Tag: India

The Torturable Class

February 2014

When it comes to Kashmir, India acts as a police state, holding even speech hostage. Why this obsession with narrative control?

Playing Favorites

February 2014

If a company were to commit to decline all government censorship surveillance requests, it would be able to do business precisely nowhere.

Mirza Waheed: An Elegy Sung by Apparitions

January 2014

On the Djinns of Kashmir.

Aditi Sriram: Watch

October 2013

Qawwali, the enchanting song of the Sufis, still possesses the devotees of the Nizamuddin Auliya shrine in Delhi.

Out of Bounds

August 2013

Censorship and freedom of speech in Sri Lanka, India, China, Burma, and England.

Stone Wars

August 2013

In the disputed territory of Kashmir, civilians wage a battle without modern weapons against “the idea of domination.”

Vipralambha (Union Through Separation)

July 2013

Two Dubai-based artists explore a history of political and social tension through border-crossing sounds.

Crossing the Street in Jaipur

May 2013

The activist and author reflects on childhood memories and the traffic of India’s Pink City.

Lewis Lapham: The Conquest of Nature

March 2013

And what we’ve lost.

Impunity in India

February 2013

Major Avtar Singh of the Indian Army’s counterinsurgency in Kashmir killed dozens. India refused to punish him. So did Canada and the U.S., where he killed his family and committed suicide.

Muhammad Idrees Ahmad: Archaeology of Revolutionary Knowledge

January 2013

Pankaj Mishra’s new book, From the Ruins of Empire: The intellectuals who remade Asia, has one eye on the history of the East and one eye on its future.

Ashwaq Masoodi: How I Learned to Write Obituaries

January 2013

Growing up in Kashmir, in proximity to death.

We Call This Progress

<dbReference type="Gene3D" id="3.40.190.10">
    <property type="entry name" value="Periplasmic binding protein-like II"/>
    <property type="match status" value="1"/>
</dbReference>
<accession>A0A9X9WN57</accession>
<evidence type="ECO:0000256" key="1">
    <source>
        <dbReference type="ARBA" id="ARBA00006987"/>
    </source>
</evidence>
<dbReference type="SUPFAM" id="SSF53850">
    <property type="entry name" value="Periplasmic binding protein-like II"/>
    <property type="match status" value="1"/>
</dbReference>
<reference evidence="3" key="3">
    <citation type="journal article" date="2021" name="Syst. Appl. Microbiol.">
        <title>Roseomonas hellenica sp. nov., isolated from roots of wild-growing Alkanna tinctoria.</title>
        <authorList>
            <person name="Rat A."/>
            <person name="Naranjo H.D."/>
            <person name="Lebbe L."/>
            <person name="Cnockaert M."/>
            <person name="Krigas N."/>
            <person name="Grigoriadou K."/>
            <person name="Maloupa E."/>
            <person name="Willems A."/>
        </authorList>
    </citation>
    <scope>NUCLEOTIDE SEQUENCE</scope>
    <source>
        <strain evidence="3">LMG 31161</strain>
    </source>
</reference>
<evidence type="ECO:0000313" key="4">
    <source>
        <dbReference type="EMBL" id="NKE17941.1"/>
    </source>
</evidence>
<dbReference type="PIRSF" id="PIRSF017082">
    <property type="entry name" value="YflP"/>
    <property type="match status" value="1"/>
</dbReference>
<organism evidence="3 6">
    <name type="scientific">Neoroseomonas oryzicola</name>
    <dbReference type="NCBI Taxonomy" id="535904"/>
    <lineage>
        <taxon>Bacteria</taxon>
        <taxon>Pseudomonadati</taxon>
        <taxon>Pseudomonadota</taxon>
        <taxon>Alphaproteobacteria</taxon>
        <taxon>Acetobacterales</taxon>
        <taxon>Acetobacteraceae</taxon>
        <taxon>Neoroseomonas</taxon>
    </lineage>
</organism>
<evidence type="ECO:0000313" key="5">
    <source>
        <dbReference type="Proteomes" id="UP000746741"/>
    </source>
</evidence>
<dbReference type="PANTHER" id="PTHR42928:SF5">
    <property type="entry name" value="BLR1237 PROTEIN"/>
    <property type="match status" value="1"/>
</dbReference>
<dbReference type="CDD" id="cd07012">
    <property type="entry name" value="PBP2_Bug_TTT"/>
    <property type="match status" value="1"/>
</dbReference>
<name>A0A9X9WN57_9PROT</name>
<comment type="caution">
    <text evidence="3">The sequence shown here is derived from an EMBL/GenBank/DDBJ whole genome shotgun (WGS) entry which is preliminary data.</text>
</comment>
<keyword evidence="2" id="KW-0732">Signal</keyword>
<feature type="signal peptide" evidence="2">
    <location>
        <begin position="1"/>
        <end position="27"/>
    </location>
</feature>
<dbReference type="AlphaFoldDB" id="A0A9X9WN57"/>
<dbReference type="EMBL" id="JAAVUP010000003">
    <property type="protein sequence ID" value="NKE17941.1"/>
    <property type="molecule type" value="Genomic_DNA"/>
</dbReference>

December 2012

From a speech at the Earth at Risk conference, Roy on the misuses of democracy and the revolutionary power of exclusion.

Amitav Ghosh: Products of Folly

November 2012

The award-winning author on why he loves to write fiction and talk politics, and how nationalism fuels climate change.

The Monkeyman of Delhi

October 2012

Aman Sethi consults a troubled storyteller about the terrifying urban legends proliferating among Delhi’s displaced urban poor.

from The Story of My Assassins

September 2012

His first conscious memory, from the time he was three, was the feel of a rat snake slithering through his hands.

Women in Power and Politics

September 2012

Sonia Gandhi and Aung San Suu Kyi have overcome tragic and arduous pasts to emerge as leaders of India and Burma. What’s next for these two historical icons?

Reporting Poverty

September 2012

Following three years of research in an Indian slum, the Pulitzer Prize-winning journalist discusses what language can’t express, her view that nobody is representative, and the ethical dilemmas of writing about the poor.

William D. Hartung: Beyond Nuclear Denial

July 2012

Nuclear weapons don’t get the attention that they once did, but they’re still very much a part of our world.

Juan Cole: Why Washington’s Iran Policy Could Lead to Global Disaster

April 2012

The U.S. is pursuing serious multilateral sanctions against Iran, and this isn’t the first time.

Ela Bittencourt: Biotechnology and Its Human Tragedies in India

April 2012

Director Micha X. Peled’s Bitter Seeds is a compelling portrait of families and biotechnology in modern India.

Heaven on Earth

April 2012

On shari’a, genies and the quest for an ancestor

Excavation

May 2011

The author Amitav Ghosh discusses the link between anthropology and writing, The New Yorker’s edit of his essay on the Iraq war, and John Updike’s worst book.

I Won’t Let You Go!

April 2011

It’s the oldest cry resounding from earth to heaven / The solemnest lament, “I won’t let you go!”

To Conquer Her Land

February 2011

The few women in the Indian army are battling not only against their country’s enemies but also against poverty, patriarchy, and loneliness.

The Un-Victim

February 2011

In the wake of sedition threats by the Indian government, the writer and activist describes the stupidest question she gets asked, the cuss-word that made her respect the power of language, and the limits of preaching nonviolence.

That Woman

October 2010

That woman who spreads her legs, / who is beaten, who cannot hold / her grief or her drink. / Don’t become that woman.